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Tragedy Narrowly Averted At Lake But Mayor...
Tragedy Narrowly Averted At Lake But Mayor Sacrifices Citizen Safety
May 24, 2014
Composite drawing of suspect in attempted rape and kidnapping.
Managing Editor, Lee’s Summit Tribune
By now, most everyone in the Lee’s Summit, Lake Lotawana and Greenwood area have heard of the brutal assault and attempted kidnapping of a woman that occurred on May 7th. The press release from Chief Brent Miller is in this issue. Even though I am card-carrying member of the press, “a picture is worth a thousand words” is still true. So to get the background to this story please read the press release and then go to this link (http://www.kmbc.com/news/Woman-fights-off-would-be-rapist-after-having-car-trouble/26110658) and watch the television news reports. You’ll appreciate from the victim’s perspective what a close call this truly was.
In this article we are primarily addressing other issues that surround this near tragedy. If you have seen or read any of the published news reports you will notice that they all tell the same frightening story, a woman fighting an attacker in the dark, literally for her life.
In the aftermath of the victim’s ordeal, many others now feel the fear associated with her victimization, intrusion, and for some, betrayal. The betrayal is that we have now discovered that the majority of local residents were not and are not in “Group A:” those that were warned of the danger. Today, we are breaking the article into four sections: the police Investigation, political manipulation of information, the obligatory attempt to cover up poor judgment, and how to proceed.
Before we begin, so there is no misunderstanding, there was a true tragedy when this incident happened in our fair city. I do not minimize what happened to the victim. As a man, I can only guess as to the profound impact this will have on her life. The title refers only to the fact that she was not killed.
First some full disclosure. I am a former police detective from back east, and a graduate of the National Crime Prevention Institute in Louisville, KY. I have set up numerous crime prevention programs in cities in northern New Jersey and delivered many talks to citizen groups and taught at the police academy. I am in a unique position to comment on this incident. I have spoken with Chief Miller and other law enforcement officers in the area that have information and opinions on this case.
Chief Miller and the Lake Lotawana police officers assigned performed in a completely competent and professional manner. Recognizing that Lotawana has limited personnel resources, Chief Miller immediately reached out to neighboring departments that were able to provide invaluable support. I will not identify those individuals as that is a management decision belonging those particular law enforcement departments. But I can say that a female officer was seconded to Lake Lotawana PD to help the victim the night of the incident.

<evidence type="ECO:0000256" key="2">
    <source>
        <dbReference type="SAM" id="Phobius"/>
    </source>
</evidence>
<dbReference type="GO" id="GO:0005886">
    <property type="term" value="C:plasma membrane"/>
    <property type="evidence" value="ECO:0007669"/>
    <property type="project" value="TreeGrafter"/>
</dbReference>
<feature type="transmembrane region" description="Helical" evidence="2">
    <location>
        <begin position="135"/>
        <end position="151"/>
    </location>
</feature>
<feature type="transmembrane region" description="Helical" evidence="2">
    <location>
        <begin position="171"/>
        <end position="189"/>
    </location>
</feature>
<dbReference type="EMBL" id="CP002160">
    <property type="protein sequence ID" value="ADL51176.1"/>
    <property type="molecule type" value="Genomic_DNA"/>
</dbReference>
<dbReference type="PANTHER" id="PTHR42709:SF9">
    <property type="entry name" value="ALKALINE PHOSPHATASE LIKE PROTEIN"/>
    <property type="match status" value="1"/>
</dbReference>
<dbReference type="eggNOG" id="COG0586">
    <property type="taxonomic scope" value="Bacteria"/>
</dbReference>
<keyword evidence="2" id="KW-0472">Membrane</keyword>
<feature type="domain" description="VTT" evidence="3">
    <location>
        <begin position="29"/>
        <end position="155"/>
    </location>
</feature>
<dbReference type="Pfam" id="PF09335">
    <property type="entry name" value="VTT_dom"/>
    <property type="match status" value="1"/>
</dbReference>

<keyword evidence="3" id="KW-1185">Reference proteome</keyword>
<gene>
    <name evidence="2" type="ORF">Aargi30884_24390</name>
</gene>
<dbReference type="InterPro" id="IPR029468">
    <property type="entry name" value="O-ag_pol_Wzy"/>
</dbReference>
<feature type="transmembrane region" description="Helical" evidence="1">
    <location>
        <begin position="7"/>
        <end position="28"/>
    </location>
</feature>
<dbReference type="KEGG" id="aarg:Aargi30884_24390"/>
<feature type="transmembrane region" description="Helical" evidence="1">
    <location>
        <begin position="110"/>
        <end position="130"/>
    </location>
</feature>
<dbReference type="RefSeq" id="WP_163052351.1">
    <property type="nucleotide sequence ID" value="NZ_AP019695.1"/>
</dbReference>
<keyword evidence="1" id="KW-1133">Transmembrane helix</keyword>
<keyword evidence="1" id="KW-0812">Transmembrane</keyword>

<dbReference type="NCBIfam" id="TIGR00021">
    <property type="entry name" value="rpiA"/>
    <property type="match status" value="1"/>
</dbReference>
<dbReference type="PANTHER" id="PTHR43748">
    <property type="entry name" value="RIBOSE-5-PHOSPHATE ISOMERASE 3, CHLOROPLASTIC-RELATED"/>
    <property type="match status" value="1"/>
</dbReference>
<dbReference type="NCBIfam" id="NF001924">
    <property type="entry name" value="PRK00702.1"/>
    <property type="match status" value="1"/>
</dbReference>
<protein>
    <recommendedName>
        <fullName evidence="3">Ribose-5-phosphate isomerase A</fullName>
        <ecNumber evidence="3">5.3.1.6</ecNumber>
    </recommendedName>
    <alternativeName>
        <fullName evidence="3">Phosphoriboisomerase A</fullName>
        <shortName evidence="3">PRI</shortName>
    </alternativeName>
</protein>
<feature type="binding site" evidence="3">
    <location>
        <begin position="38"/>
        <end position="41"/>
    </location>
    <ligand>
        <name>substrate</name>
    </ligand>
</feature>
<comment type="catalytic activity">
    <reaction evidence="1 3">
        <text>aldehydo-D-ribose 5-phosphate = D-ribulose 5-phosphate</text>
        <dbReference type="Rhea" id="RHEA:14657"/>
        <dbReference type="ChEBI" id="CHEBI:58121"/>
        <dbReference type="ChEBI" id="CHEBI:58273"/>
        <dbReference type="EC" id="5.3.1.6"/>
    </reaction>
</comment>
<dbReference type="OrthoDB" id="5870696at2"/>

Chief Miller and LLPD officers with assistance from local, county and state law enforcement followed available leads starting the night of the assault. It is my professional opinion based on what has been shared thus far, that the citizens of Lake Lotawana should know that their police department has done an excellent job thus far. For example, work schedules were modified to maximize officer availability and increase road patrols. Clearing this case remains as LLPD’s top priority.
Unlike television police dramas, detective work is tedious and immensely time consuming where the devil is literally in the details. Chief Miller is taking this case personally, as he stated “…this happened on my watch. I want this guy.”
Political Spin and Influence
The Lee’s Summit Tribune learned of this incident the week of May 12, but I was on the east coast and not in position to verify the story; and this story definitely required verification. I was unable to reach Chief Miller, so a management decision was made here at the paper to remove from the internet the original article and the accompanying commentary.
The Tribune’s concern was that the initial story was about an email that Mayor David Welsh allegedly wrote to members of the Board of Aldermen informing them of the incident. He also instructed the Aldermen to “keep this information within this group.” With the exception of city administrator Jill Cornett and Chief Miller, both included in the courtesy copy of the email, this email was sent to each Alderman’s personal email addresses, not their city email inbox. (The city did at one point have email issues but that was more than eighteen months ago; surely it has been repaired by now.) So why keep it off the radar? The complete text (with the exception of a redacted telephone number) is below:
The following information is provided for background. It is not expected it will appear in the local news, but in case it should, Chief Miller wanted you all to be aware of the incident. Your discretion is appreciated.
On Wednesday night (May 7) a woman (not a Lake Lotawana resident) stopped near Langsford Rd and Rt 7 with car trouble and was subsequently attacked by someone who had allegedly stopped to help her. The incident is under investigation by Chief Miller with the assistance from local agencies. The Chief will provide updates when appropriate. While this case is under investigation, please keep this information within this group. Thanks.
Superficially, this may appear to some as appropriate, but the Tribune disagrees. Our information is that Mayor Welsh served in the military. His service is relevant as those that have served “under arms” understand that sometimes very tough decisions are required by leaders. As Mayor, Mr. Welsh took an oath of service and protection first as an Alderman and now as Mayor.